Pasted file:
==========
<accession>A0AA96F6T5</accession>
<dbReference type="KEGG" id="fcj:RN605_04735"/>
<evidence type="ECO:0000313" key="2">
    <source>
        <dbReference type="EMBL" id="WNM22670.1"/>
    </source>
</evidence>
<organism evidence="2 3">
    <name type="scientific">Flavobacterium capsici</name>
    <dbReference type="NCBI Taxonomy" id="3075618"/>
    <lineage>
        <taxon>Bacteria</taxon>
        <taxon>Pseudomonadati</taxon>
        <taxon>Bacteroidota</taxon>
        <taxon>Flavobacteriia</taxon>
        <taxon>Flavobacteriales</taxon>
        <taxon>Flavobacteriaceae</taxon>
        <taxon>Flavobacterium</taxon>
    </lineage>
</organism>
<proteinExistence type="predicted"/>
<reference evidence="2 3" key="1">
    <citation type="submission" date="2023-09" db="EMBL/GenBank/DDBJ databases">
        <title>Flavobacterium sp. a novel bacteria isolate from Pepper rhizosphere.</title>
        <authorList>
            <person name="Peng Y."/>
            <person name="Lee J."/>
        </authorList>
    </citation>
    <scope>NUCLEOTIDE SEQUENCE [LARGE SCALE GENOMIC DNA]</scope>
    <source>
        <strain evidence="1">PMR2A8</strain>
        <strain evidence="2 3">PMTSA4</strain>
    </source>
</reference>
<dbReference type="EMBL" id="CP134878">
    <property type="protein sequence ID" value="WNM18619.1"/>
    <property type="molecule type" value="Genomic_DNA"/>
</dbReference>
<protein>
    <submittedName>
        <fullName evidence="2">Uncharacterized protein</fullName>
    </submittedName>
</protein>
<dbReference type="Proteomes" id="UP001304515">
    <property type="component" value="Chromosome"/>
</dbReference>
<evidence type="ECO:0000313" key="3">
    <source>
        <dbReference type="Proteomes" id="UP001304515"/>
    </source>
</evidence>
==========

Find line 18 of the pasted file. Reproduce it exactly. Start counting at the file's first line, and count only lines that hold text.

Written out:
        <taxon>Flavobacterium</taxon>